The third principle of modern quantitative risk management was an antisurprise, which we called “risk ignition.” This is an idea that traces back to John Kelly—who we met briefly in Chapter 1—in 1956. He discovered that if you take an optimal amount of risk—not more and not less—you can be certain of exponentially growing success, which will always leave you better off than any other strategy. Instead of gains and losses bobbing you up and down, you can take off like a rocket to astronomical success.
Taking less risk than is optimal is not safer; it just locks in a worse outcome. In competitive fields, doing less than the best often means failing completely. Taking more risk than is optimal also results in a worse outcome, and often leads to complete disaster.
In theory. It turned out that risk duality was the concept necessary to make risk ignition work in practice.
Consider, for example, a casino. Thousands of people are in there betting red or black in roulette, laying chips on pass or don't pass in craps, spinning slot machines, and making other wagers. None of this represents risk to the casino, as it has both sides of most bets, plus an edge such that it pays out winners less than it collects from losers. There is some unmatched risk, but it averages out very quickly.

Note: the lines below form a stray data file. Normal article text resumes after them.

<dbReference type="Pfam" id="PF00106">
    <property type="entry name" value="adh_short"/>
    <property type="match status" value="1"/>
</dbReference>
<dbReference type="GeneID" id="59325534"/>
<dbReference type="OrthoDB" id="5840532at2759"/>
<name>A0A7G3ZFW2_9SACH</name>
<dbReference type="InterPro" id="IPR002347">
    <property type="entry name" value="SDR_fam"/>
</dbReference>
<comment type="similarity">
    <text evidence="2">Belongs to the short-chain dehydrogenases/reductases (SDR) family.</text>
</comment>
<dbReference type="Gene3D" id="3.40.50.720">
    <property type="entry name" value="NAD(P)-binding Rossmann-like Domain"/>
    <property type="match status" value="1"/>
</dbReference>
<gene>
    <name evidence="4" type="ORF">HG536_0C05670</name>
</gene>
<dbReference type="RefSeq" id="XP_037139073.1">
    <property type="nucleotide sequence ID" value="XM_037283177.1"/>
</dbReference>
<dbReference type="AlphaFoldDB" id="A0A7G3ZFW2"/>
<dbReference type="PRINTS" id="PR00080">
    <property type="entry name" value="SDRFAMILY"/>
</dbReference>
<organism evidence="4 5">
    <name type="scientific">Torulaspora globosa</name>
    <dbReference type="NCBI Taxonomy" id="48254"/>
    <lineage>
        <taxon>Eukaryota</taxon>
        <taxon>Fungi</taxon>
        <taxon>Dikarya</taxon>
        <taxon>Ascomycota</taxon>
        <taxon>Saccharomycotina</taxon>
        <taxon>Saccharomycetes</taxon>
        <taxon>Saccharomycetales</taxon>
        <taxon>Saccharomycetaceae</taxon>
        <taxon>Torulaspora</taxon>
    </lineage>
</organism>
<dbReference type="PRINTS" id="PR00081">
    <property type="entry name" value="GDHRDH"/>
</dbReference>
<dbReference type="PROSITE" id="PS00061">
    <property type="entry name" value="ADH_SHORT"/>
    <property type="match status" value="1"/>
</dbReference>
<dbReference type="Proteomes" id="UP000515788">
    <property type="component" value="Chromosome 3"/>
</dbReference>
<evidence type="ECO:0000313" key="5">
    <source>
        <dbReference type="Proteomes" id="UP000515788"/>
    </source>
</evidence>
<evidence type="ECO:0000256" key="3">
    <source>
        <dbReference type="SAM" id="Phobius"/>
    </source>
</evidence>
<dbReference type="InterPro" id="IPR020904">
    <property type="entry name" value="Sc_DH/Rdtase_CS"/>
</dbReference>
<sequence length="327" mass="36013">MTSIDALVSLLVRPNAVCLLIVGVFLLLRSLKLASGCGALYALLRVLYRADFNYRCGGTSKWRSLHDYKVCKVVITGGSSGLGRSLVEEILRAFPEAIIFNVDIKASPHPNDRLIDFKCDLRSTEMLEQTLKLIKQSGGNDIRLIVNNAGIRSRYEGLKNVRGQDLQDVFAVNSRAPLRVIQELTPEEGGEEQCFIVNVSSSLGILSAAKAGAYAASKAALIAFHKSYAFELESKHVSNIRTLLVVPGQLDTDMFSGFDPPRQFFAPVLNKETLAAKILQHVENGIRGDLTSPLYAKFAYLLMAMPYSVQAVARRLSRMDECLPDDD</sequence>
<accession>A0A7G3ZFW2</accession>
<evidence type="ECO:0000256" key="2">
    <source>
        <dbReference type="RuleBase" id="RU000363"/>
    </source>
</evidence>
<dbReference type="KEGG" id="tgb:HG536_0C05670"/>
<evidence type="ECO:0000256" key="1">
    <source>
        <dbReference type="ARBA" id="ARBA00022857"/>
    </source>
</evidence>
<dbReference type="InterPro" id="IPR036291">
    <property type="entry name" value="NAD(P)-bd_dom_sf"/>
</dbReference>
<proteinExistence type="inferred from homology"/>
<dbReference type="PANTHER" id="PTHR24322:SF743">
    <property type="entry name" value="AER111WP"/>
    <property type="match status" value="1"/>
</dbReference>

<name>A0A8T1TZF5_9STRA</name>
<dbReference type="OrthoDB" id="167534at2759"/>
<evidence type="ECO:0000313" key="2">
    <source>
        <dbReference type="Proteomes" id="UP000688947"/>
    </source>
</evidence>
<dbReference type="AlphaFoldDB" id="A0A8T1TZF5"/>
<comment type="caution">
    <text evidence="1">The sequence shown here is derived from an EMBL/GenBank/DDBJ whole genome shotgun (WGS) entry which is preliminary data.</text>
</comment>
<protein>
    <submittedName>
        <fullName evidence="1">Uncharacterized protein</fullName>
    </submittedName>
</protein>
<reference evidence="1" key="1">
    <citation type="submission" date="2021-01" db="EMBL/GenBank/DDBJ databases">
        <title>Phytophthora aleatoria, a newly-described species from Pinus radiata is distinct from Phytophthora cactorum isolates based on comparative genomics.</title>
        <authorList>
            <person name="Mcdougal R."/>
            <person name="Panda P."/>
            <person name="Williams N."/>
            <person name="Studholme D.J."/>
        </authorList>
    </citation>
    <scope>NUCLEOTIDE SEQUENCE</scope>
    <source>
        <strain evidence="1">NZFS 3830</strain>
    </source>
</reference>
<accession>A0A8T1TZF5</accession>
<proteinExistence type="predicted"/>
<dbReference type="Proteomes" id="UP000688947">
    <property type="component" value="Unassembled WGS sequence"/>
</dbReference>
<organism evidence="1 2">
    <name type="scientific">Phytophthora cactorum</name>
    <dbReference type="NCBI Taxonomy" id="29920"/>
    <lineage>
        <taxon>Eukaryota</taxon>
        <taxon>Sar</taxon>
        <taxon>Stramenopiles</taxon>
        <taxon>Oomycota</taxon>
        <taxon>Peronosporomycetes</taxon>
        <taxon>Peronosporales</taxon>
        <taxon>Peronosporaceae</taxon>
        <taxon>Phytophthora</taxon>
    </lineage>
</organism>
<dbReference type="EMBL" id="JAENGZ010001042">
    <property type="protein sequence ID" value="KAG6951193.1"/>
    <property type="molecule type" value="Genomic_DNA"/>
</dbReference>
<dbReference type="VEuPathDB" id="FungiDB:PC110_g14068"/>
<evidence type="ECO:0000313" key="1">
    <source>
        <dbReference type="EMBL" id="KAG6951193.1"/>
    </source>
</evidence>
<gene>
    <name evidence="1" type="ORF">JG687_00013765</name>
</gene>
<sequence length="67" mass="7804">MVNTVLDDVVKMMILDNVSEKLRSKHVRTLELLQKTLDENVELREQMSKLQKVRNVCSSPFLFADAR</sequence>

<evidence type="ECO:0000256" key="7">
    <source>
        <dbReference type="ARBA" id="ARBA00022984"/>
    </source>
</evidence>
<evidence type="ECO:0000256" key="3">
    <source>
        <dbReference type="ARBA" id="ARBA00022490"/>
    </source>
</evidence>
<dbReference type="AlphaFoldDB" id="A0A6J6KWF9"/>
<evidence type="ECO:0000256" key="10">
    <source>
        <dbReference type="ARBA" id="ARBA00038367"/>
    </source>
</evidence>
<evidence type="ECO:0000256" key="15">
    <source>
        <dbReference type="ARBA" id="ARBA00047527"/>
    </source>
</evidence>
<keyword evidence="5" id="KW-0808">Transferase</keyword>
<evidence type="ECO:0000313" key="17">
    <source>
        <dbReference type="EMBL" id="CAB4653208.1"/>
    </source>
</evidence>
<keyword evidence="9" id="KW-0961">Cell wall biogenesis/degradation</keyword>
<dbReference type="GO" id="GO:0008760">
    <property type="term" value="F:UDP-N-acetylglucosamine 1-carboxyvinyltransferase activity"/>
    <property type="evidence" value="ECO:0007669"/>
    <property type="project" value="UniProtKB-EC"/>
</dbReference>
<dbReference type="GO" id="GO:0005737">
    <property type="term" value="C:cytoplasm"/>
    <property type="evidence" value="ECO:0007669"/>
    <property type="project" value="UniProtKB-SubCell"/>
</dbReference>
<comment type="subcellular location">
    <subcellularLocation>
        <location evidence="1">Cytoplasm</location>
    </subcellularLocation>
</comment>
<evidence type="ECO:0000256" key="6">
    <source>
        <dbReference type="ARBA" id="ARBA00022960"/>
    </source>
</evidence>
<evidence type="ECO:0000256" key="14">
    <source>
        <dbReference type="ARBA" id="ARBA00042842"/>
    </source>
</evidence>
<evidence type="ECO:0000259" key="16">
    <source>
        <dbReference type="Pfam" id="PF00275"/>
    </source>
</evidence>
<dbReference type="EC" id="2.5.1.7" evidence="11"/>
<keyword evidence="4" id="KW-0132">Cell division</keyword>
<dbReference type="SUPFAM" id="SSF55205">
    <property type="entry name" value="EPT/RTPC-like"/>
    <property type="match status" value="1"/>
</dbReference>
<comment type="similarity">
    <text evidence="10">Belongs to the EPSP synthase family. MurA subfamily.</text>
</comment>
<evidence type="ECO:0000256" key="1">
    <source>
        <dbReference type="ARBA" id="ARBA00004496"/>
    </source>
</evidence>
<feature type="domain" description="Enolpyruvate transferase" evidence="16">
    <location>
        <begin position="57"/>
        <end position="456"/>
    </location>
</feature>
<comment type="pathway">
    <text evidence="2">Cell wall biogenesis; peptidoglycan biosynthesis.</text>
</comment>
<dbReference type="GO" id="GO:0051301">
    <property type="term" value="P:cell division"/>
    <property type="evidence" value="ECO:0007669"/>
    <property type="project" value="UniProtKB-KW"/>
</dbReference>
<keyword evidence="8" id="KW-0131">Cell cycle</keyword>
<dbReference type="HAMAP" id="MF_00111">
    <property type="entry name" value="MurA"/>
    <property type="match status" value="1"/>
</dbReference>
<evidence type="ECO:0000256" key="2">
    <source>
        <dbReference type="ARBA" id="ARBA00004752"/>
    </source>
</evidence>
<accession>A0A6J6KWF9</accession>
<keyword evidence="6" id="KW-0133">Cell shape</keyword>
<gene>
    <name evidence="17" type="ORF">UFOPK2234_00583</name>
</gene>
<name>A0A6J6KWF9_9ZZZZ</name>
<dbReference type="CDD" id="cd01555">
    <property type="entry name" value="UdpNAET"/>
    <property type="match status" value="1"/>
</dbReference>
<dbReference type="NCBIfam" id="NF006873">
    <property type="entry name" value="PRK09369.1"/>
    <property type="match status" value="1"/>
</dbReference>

When analyzing these games, most quantitative people focus on the house edge, the fraction of each dollar bet the casino gets on average. But a casino cares about something different: ...